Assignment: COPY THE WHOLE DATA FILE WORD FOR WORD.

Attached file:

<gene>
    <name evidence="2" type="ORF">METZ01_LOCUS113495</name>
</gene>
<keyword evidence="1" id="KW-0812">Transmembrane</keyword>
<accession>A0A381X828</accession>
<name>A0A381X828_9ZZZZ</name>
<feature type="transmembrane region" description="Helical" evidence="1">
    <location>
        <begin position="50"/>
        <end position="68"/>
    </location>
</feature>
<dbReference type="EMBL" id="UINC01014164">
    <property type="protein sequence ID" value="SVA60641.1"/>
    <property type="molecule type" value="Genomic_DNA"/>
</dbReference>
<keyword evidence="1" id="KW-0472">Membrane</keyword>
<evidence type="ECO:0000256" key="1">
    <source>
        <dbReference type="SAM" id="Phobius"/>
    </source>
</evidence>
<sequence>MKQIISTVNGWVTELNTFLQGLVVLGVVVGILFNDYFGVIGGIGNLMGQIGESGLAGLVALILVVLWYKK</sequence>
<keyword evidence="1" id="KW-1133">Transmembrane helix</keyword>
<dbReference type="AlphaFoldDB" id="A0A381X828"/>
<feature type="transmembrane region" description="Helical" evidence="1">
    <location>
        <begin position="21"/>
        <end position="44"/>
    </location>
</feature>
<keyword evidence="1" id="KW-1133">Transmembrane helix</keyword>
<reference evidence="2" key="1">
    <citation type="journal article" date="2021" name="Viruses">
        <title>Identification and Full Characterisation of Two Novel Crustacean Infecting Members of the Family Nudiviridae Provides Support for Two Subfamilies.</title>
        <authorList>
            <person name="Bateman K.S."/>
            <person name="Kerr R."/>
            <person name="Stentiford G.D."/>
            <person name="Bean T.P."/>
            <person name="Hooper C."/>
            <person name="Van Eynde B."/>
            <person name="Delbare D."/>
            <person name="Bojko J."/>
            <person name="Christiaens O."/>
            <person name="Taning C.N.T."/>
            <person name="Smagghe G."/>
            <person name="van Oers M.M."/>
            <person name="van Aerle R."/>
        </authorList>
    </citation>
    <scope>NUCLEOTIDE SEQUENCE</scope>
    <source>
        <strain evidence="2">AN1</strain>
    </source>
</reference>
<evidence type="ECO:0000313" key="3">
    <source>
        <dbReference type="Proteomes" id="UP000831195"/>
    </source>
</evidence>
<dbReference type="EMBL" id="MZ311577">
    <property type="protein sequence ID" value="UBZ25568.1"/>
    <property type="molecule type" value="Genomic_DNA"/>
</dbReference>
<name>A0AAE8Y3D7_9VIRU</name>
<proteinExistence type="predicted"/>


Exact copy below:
<gene>
    <name evidence="2" type="ORF">METZ01_LOCUS113495</name>
</gene>
<keyword evidence="1" id="KW-0812">Transmembrane</keyword>
<accession>A0A381X828</accession>
<name>A0A381X828_9ZZZZ</name>
<feature type="transmembrane region" description="Helical" evidence="1">
    <location>
        <begin position="50"/>
        <end position="68"/>
    </location>
</feature>
<dbReference type="EMBL" id="UINC01014164">
    <property type="protein sequence ID" value="SVA60641.1"/>
    <property type="molecule type" value="Genomic_DNA"/>
</dbReference>
<keyword evidence="1" id="KW-0472">Membrane</keyword>
<evidence type="ECO:0000256" key="1">
    <source>
        <dbReference type="SAM" id="Phobius"/>
    </source>
</evidence>
<sequence>MKQIISTVNGWVTELNTFLQGLVVLGVVVGILFNDYFGVIGGIGNLMGQIGESGLAGLVALILVVLWYKK</sequence>
<keyword evidence="1" id="KW-1133">Transmembrane helix</keyword>
<dbReference type="AlphaFoldDB" id="A0A381X828"/>
<feature type="transmembrane region" description="Helical" evidence="1">
    <location>
        <begin position="21"/>
        <end position="44"/>
    </location>
</feature>
<keyword evidence="1" id="KW-1133">Transmembrane helix</keyword>
<reference evidence="2" key="1">
    <citation type="journal article" date="2021" name="Viruses">
        <title>Identification and Full Characterisation of Two Novel Crustacean Infecting Members of the Family Nudiviridae Provides Support for Two Subfamilies.</title>
        <authorList>
            <person name="Bateman K.S."/>
            <person name="Kerr R."/>
            <person name="Stentiford G.D."/>
            <person name="Bean T.P."/>
            <person name="Hooper C."/>
            <person name="Van Eynde B."/>
            <person name="Delbare D."/>
            <person name="Bojko J."/>
            <person name="Christiaens O."/>
            <person name="Taning C.N.T."/>
            <person name="Smagghe G."/>
            <person name="van Oers M.M."/>
            <person name="van Aerle R."/>
        </authorList>
    </citation>
    <scope>NUCLEOTIDE SEQUENCE</scope>
    <source>
        <strain evidence="2">AN1</strain>
    </source>
</reference>
<evidence type="ECO:0000313" key="3">
    <source>
        <dbReference type="Proteomes" id="UP000831195"/>
    </source>
</evidence>
<dbReference type="EMBL" id="MZ311577">
    <property type="protein sequence ID" value="UBZ25568.1"/>
    <property type="molecule type" value="Genomic_DNA"/>
</dbReference>
<name>A0AAE8Y3D7_9VIRU</name>
<proteinExistence type="predicted"/>